Summary, What Is A Domain Name
What is a domain name? It is a word or word sequences that are entered into the address bar of an internet navigator to visit a particular website. In simple terms, a domain name is an online identity of a web owner.
A domain name helps to translate IP addresses to words. A domain name is a name that identifies one or more IP addresses, for instance the domain name microsoft.com represents about a dozen IP addresses.
Internet is based on IP addresses, not domain names, so every Web server requires a Domain Name System (DNS) server to translate domain names into IP addresses. Domain Name System stores and associates many types of information with domain names and helps to translate domain names to IP addresses.
Internet users use domain names as the URLs, ‘Uniform Resource Locators’. Domain names are used in URLs to identify particular Web pages. Take the URL http://www.pcworld.com/index.html, in the URL pcworld.com is domain name.
Every domain name has a suffix which is termed as top level domain (TLD)
The top level domain indicates the category to which a domain name belongs to. There are a limited number of top level domains, such as .gov (government agencies), .edu (educational institutions), .org (organizations, .mil (military), .com (commercial business), .net (network organizations), .ca (Canada), .uk (United Kingdom), .de (Germany or Deutschland), .us (United States) etc.
Technically, domain names are host names. Oftentimes domain names are referred to as “web addresses” that is technically incorrect and often domain names and hostnames are used interchangeably, but there are subtle technical differences between the two.
On the Internet, a hostname is a domain name assigned to the host. It is usually a combination of the host’s local name with its parent domain’s name. For instance in URL “fr.wikipedia.org,” the host name is “fr” and the domain name is ‘wikipedia.org’. The host names are translated to IP addresses via the local hosts file, or DNS. A single may possibly have several host names. A domain name is not a host name, if it doesn’t have an IP address. Thus all hostnames are domain names, but not all domain names are hostnames.
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3 Options For Hosting Multiple Websites
The prices of domain name registration and web hosting services have dropped. This makes it possible to own multiple websites without going broke. If you plan to operate multiple websites, here is some information on the different options available to you.
The first thing to consider when setting up multiple websites is whether or not to host them all with the same web hosting company. Many web hosts offer packages that let you set up multiple sites on a single account. Almost all will let you set up multiple accounts, one for each site.
If you are happy with the hosting company you’re using for your existing website(s). One advantage of using them for another site is the fact that you know they offer good service and support.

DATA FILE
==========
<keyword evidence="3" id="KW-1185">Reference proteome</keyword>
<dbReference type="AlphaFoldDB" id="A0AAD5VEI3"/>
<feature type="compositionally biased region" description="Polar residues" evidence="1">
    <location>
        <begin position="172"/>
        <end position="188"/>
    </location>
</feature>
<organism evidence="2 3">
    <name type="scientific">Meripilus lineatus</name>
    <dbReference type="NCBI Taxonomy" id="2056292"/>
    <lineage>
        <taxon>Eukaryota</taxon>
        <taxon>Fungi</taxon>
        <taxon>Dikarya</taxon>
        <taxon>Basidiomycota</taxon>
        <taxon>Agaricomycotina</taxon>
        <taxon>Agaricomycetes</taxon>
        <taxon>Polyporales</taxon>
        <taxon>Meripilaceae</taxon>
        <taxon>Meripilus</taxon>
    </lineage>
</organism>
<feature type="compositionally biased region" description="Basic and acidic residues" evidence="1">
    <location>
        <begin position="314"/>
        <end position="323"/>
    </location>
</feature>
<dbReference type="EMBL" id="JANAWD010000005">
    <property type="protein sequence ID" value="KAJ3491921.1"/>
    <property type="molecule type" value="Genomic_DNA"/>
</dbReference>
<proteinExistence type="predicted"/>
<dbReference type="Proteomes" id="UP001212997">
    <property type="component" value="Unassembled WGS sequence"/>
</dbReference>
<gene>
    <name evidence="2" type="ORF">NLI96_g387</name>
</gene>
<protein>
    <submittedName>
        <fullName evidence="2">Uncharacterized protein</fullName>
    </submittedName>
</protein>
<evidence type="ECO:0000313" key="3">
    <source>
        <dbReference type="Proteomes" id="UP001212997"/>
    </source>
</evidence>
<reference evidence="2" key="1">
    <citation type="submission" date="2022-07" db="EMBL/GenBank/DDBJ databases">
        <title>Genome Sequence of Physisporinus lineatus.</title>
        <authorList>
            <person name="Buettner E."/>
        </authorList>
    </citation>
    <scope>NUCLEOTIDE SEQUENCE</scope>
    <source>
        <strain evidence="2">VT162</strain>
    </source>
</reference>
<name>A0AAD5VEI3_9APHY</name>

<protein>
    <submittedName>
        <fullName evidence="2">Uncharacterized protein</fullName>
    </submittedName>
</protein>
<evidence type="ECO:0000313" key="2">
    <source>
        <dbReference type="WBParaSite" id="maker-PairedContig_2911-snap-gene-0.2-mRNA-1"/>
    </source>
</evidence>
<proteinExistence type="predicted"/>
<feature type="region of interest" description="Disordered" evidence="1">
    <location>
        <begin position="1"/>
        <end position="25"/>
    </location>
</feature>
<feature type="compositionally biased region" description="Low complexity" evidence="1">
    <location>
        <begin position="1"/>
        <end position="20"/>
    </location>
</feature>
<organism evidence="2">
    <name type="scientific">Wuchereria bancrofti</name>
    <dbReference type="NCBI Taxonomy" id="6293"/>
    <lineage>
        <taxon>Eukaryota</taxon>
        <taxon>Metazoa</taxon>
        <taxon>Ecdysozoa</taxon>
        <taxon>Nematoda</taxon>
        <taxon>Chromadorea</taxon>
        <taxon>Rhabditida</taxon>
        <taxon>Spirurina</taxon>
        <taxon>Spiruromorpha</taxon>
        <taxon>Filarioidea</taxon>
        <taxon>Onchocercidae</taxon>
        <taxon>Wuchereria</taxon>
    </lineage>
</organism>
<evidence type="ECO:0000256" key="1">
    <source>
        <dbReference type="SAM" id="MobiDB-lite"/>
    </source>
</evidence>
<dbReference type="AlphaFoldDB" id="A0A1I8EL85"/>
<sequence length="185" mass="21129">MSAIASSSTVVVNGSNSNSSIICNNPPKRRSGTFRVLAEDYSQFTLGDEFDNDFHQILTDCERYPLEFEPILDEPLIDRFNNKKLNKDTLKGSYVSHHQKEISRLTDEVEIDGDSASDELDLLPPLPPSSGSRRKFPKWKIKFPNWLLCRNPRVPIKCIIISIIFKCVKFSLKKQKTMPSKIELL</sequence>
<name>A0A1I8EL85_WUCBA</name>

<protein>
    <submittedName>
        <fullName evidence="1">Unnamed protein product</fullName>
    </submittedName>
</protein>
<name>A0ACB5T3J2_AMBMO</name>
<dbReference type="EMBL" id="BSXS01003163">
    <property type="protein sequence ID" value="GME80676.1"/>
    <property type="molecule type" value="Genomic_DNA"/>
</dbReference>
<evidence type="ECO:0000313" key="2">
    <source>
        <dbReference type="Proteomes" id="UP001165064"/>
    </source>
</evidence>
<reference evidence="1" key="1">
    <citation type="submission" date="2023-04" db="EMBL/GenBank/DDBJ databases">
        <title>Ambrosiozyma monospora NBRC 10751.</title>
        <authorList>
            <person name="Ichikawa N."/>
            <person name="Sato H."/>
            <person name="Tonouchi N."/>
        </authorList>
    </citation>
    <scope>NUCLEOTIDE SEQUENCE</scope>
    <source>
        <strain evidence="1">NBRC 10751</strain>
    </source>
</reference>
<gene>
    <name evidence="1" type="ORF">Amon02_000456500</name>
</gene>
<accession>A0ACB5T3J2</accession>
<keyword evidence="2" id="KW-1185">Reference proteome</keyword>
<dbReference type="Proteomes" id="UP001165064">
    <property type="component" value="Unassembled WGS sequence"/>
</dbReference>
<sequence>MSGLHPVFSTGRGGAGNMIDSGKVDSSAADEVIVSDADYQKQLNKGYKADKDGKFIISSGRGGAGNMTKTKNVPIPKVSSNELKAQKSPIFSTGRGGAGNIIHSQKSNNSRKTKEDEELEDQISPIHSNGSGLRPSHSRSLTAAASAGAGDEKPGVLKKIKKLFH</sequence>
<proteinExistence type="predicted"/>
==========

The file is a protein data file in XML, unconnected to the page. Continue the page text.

They might also offer discounts for multiple sites, so your costs might be lower if you stay with them again.
On the other hand,
If you choose a different host you’ll be able to compare the quality of another company with whomever you’re currently using. If you ever run into problems with them, you’ll have an alternative. It’s wise not to “put all your eggs in one basket” as the saying goes.
Another advantage of using a different host is that you’ll get a different IP address for each of your sites. If your sites are related to one another and you want to link them together. Having different IP addresses can sometimes help your site rank higher in the search engines.
Links from other sites are one of the most important factors in getting your site ranked highly. If those links come from sites on the same IP address, it is a signal to the search engines that they are quite likely all owned by the same person, and they may discount the value of those links.
If you do choose to host all your sites with one company, there are essentially 3 choices – separate accounts for each site, a reseller account where they are all hosted or a dedicated server, again where they are all hosted.
Separate accounts are self-explanatory, so let’s look at reseller accounts. As a reseller, you are basically acting as an agent for the hosting company. Baisically you are a middleman between them and the end user.
The idea is that you can set up your own company offering web hosting that is ultimately hosted by the company. You don’t have to resell this hosting. However you can use the hosting services for your own websites, essentially “reselling” the hosting to yourself.
A reseller account is nice because all your websites are “under one roof” and you have a single point of contact for any technical problems.
Hosting on a dedicated server gives you complete control of the computer that is the web server. You can install any software you want, any operating system you want and you can allocate resources like memory and hard disk space however you want to divide it up between your sites.
The disadvantage of a dedicated server is that you are responsible for maintaining the server and sometimes even for the technical side of things. If you aren’t familiar with the technical side of running a web server. You may need to choose a managed dedicated server, where the hosting company looks after these issues.
Dedicated server are, of course, more expensive than the other options. So unless your websites are well established, with a lot of traffic, they may not fit within your budget.